Stand-Your-Ground.....Florida


45fella

New member
So, is it a law in Florida?

It says on this site that Florida does not have it. I thought it came into effect in October 2005.

Not the Castle Doctrine, and not the extension of it to other places like hotels, cars, RV's, etc.....


I mean the Stand Your Ground Law no matter where you are on Florida soil.
 

W

wolfhunter

Guest
So, is it a law in Florida?

It says on this site that Florida does not have it. I thought it came into effect in October 2005.

Not the Castle Doctrine, and not the extension of it to other places like hotels, cars, RV's, etc.....


I mean the Stand Your Ground Law no matter where you are on Florida soil.
Actually the Resource guide for Florida on this site says, " Florida is a Castle Doctrine state and does have a stand-your-ground law."

Florida Concealed Carry Permit Information
 

45fella

New member
Actually the Resource guide for Florida on this site says, " Florida is a Castle Doctrine state and does have a stand-your-ground law."

Florida Concealed Carry Permit Information
I saw that on this site and the link to the other info makes no sense.

Looks like to me we have the "stand your ground law" in Florida, enacted in Oct. 2005. For anywhere a resident is outside of his home as well as inside. Unless the "no duty to retreat law" we have here in Florida is just the same thing.

When Can You 'Stand Your Ground'?

In October 2005, Florida enacted new a type of "stand your ground" law. Now, Florida residents can use deadly force in their homes even if they don’t fear physical injury. They can fire on anyone who unlawfully, forcibly enters their home. And the definition of "home" now includes vehicles, so a Florida resident can use deadly force against anyone who forcibly, unlawfully intrudes in their car or on their boat.

The Florida law also extended "stand your ground" rights beyond the home and car. A Florida resident outside their home can now use deadly force if they have a reasonable fear that someone is about to use deadly force against them. In other words, in Florida, outside your home, there is no longer a duty to retreat when faced with deadly harm.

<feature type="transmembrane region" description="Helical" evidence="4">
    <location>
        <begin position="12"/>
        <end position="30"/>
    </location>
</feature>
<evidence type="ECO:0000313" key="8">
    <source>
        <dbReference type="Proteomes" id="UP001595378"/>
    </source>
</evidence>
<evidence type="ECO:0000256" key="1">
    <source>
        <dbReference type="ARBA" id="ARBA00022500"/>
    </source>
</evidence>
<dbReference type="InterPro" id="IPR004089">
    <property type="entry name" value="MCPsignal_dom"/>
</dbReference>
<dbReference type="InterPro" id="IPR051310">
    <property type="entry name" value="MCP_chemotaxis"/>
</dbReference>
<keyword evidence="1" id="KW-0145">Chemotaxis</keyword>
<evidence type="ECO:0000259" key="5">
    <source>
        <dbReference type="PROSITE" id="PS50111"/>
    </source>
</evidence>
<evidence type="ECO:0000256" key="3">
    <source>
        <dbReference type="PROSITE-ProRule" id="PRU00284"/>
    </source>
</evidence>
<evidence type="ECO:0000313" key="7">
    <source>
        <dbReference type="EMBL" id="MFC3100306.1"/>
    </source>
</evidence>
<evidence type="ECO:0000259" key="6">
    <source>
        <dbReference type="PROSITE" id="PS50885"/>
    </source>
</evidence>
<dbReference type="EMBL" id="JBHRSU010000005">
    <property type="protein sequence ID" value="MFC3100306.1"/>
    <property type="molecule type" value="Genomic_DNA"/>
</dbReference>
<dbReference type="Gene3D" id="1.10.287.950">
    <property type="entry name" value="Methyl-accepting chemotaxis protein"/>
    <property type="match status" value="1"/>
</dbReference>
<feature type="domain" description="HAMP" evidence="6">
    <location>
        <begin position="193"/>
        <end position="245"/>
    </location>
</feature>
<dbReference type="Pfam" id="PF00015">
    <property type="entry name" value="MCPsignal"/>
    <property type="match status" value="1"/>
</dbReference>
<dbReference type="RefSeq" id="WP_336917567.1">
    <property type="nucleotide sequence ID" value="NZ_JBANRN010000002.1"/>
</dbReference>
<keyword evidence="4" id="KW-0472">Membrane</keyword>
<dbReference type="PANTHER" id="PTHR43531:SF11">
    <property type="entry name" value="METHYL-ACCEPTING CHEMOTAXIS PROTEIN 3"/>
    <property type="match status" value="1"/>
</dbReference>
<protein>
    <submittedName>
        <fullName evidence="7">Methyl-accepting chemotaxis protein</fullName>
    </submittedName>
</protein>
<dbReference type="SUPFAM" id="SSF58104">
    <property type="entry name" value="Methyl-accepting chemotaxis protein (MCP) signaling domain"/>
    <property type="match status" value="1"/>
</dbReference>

When we say that a resident can use this law, we mean that the resident can invoke it as a defense from prosecution. And if law officers disagree, the person can be charged with a crime and will have to prove their "stand your ground" defense in court. For example, the owner of a Florida towing company invoked the lawto justify shooting a man whose car was impounded. Police disagreed and charged him with murder. At trial, the owner will have to prove that he feared being hit by the driver, who drove off without paying the impoundment fee.
 
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HootmonSccy

New member
To clarify.. The Tow Truck Driver had
Illegally towed the guys car..
Was wearing a bullet proof vest

Sorry if this offends anyone, but I have had my car Illegally towed ($185 to get it back)
My friend had his car illegally towed, Then the guy sold the car on the same day he had an injunction to not sell it and show up in court.

I don't know what it is like elsewhere, but in Florida, If a tow truck driver got shot... He probably deserved it, whether it was by the present situation or some of the previous shit they did..

Sorry, I know there are honest ones out there, and I'm not saying they should be shot, I'm just not surprised when it happens, in fact more surprised it doesn't happen MORE often..
 

2beararms

New member
An interesting interpretation by an obviously very liberal anti-gun lawyer. Of course to date the Florida legislature has not revisited and "corrected" this law because it is actually pretty good as written and has not created any problems in either defense or proscecution of bad cases.

I find interpretation of the law very straightforward ...

If you are in a "place you have a right to be", and are not enganged in an illegal activity and you are under attack which a reasonable person may fear would cause death or great injury you have the absolute right to defend yourself with force, up to and including deadly force.

Of most importance, somewhat contrary to Mr Sebok's interpretation is that in the law acutally assumes your innocence unless there is evidence to the contrary so the automatic "you will be arrested and then have to prove your contention that you were "afraid" is incorrect.

Mr Sebok states "Under either standard, Lisa still has the burden of proof to justify her killing. Also, under either standard, the jury may disbelieve her if there are witnesses around to contradict her story." However under the Florida law both as written and in practice unless there is evidence to the contrary, one will not be arrested or face a jury in these cases. Additionally you acquire a good degree of protection by subsequent civil suit involving such incidents. (Nothing is perfect when it comes to courts).

Indeed the Florida law is a well written example of the right to stand your ground when faced with self defense, without granting wild west agressor rights.
 

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